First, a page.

With comics now firmly part of mainstream culture, it feels like there is a gap in the market for a publication about comics. (It’s certainly part of the reason we started The Pull List). As someone who grew up reading Wizard and Comics International there isn’t a really high profile magazine about the industry any more, let alone one that looks at it’s cultural impact as well. The likes of SFX and Starburst pay lip service with some content and magazines like Comic Heroes come and go but there isn’t anything with a mature and intelligent way of looking at the comics world – until now. Full Bleed is the first issue of a new quarterly anthology from IDW imprint PDX and is headed up by longtime IDW editor Dirk Wood.
Price: $25 from the IDW Store
Weighing in with a superbly slick 200 page hardcover book Full Bleed feels more like a coffee table art book than a throwaway dirt sheet and is packed full of interviews and long form articles on the world of comics and culture. This first offering features an in depth interview with Stephen King about the comics he’s written and that inspire him (a nice twist on a subject whose been interviewed about pretty much everything ever in the past), and there is also a lost interview with Alan Moore (mostly discussing his America’s First Comics work). This is backed up with (amongst other thing) profiles on Bernie Wrightson, a story about the adapter of the Dirk Gently comics and TV series, and perhaps our favourite which is a comment piece on Nigeria in comics looking at how it is represented and misrepresented.
It’s this kind of thoughtful article which makes Full Bleed into a compelling and articulate read that treats the comic world as worthy of discussing in the same vein as literature and art. A look at comics in Cuba and free speech reinforces this, however this attitude towards cultural inclusion also leads to there being an article about a punk singer which feels very out of place and like something left over from a Sunday supplement.
Although it’s great to read in depth articles on heavyweights like King and Moore, they are quite old school and we’d have preferred more articles on modern trailblazers like Jason Aaron or Gerard Way or modern legends like Mark Millar or Grant Morrison. (Or even an interview with some women like Kelly Sue de Connick, Gail Simone or Noelle Stevenson as it feels like male-centric.) Although it’s great to see these heavyweights interviewed in this way, the articles all felt a bit like old news – especially the Moore interview, which was 10 years old – and didn’t feel like anything fresh or trailblazing to live up to the forward thinking attitude and amazing production values.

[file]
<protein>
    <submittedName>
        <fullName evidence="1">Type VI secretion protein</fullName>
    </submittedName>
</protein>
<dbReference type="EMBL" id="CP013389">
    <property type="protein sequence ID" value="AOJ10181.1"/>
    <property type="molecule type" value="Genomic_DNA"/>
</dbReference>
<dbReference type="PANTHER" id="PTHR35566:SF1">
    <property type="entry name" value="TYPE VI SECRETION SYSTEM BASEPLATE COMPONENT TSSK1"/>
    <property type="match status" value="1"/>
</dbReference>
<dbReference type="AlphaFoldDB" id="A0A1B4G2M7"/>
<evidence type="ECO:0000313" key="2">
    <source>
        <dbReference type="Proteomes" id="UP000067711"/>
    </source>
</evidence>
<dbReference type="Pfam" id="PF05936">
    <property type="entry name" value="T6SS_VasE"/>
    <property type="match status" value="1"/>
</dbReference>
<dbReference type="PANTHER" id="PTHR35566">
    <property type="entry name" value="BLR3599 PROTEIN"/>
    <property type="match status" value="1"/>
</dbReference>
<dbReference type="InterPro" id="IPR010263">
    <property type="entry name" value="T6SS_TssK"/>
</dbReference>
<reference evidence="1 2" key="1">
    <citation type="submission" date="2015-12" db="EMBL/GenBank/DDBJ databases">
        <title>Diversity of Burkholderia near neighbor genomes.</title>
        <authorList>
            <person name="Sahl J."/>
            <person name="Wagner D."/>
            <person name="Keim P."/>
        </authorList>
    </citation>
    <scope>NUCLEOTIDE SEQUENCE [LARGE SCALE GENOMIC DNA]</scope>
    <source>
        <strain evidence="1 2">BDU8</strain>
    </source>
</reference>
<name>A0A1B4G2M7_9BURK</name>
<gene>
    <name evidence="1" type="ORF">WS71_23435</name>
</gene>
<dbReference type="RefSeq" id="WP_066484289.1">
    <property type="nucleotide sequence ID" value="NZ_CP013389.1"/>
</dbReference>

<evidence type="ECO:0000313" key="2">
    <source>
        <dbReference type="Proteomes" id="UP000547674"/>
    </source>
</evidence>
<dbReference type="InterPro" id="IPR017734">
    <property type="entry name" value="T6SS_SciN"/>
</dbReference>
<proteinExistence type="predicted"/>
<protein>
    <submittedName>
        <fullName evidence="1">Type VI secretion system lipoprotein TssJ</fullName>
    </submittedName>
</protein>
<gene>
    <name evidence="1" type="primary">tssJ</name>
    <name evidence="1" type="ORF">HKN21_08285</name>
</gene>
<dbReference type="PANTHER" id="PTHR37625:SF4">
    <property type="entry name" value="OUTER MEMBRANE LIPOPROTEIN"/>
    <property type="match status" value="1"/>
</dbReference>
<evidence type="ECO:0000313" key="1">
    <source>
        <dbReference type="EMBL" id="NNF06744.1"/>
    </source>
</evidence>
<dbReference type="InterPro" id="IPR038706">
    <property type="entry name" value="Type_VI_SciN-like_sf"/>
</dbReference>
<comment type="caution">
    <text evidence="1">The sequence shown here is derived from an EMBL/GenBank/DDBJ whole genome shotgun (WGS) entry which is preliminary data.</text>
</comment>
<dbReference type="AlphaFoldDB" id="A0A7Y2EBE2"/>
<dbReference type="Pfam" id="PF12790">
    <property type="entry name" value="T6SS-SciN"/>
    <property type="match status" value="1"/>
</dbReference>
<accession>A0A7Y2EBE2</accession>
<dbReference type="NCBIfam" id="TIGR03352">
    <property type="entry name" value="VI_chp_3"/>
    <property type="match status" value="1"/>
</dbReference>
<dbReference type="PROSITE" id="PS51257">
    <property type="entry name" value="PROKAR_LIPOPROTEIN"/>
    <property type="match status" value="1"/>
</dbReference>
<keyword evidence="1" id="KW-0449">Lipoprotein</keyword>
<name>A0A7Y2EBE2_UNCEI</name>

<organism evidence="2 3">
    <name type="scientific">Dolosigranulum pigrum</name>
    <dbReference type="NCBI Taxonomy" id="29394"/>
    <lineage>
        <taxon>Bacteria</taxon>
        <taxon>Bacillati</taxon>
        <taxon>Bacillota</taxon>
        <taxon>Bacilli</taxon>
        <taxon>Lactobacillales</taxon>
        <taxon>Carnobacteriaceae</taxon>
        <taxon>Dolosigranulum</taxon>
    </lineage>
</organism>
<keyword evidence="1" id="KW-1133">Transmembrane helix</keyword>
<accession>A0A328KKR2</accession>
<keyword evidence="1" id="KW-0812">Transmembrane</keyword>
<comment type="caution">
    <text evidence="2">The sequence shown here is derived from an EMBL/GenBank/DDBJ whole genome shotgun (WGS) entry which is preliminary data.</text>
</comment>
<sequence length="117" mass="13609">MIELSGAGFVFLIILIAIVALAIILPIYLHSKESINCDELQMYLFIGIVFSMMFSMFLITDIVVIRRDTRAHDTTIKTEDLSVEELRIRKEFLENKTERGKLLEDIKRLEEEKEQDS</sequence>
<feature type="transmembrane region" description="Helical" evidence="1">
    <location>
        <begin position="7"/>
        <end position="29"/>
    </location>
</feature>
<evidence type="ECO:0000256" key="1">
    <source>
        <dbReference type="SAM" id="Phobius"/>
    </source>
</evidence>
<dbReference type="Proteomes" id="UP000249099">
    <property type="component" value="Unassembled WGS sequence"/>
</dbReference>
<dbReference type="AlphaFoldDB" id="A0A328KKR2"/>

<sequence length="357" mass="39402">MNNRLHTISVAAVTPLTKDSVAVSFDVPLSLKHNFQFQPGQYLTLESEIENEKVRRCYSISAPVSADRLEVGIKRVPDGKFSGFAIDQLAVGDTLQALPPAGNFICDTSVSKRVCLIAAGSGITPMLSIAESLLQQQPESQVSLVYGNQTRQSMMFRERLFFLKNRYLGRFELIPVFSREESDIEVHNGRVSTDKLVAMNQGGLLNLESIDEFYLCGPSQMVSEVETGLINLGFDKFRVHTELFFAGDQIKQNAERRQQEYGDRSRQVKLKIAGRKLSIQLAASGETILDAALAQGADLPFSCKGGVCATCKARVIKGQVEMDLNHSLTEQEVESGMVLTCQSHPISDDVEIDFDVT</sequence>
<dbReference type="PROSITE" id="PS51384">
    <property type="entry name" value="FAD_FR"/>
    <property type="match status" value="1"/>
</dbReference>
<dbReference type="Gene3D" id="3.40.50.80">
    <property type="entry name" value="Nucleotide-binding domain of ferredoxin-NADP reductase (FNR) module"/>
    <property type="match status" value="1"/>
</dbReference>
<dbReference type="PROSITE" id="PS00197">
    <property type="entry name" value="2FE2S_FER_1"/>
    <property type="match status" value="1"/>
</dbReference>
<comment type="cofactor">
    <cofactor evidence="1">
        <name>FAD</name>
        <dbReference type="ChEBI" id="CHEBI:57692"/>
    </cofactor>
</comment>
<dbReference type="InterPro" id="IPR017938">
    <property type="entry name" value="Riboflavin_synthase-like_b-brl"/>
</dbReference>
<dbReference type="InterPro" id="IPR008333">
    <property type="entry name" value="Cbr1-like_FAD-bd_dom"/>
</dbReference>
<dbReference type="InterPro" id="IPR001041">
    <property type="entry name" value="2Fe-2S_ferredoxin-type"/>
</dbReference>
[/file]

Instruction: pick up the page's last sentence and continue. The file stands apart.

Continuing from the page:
The production values are truly incredible though! The whole thing looks spectacular with an attention to detail and sense of style and design that are impeccable. Each story is given plenty of room to breath with the design using lots of US magazine design staples like wide columns and long page counts to make the most of the imagery and tell a proper story. But again how you feel about this depends on what you’re trying to get out of it. If you’re not interested in Moore or King then 20+ pages are irrelevant to you. It also lacks a density of content and some quick and easy reads – or even some articles about actual comics – to make into something more than just a nice looking comics curio.
Although there isn’t much in the way of critique on current comics, there are at least actual comics! Including a great auto-bio tale from Gideon Kendall about a cross country trip to San Diego Comic Con, a bleak war story from Phillip Kennedy Johnson and Steve Beach, a story about sharks from Kim Dwinell and the best of the bunch – Teenage Boy by Erin Nations which looks at the issue of transitioning gender and is both insightful and very entertaining. All of which give Full Bleed an added depth and are a great showcase for some really interesting and diverse talents.
Getting a first issue of a magazine right is a near impossible task as you have to create a broad range of content to hook people in while also setting out your stall of what makes you unique and different. Full Bleed certainly manages to create a unique identity for itself with a truly gorgeous debut that fans will want to keep forever in their book shelf for posterity. Sitting half way between an intellectual broadsheet and hipster self-published vanity project, Full Bleed feels like it is pitching itself as being like Rolling Stone but for comics and it makes one hell of a first stab at this lofty goal. It’s difficult to say whether it will become the new go to product for comic culture and critique without reading more than one issue, however as a new one-off it is something rather special. Packed full of love and passion for comics it treats them in a mature and considered way and does an incredible job of showcasing that comics are more than just superheroes and blockbuster movies.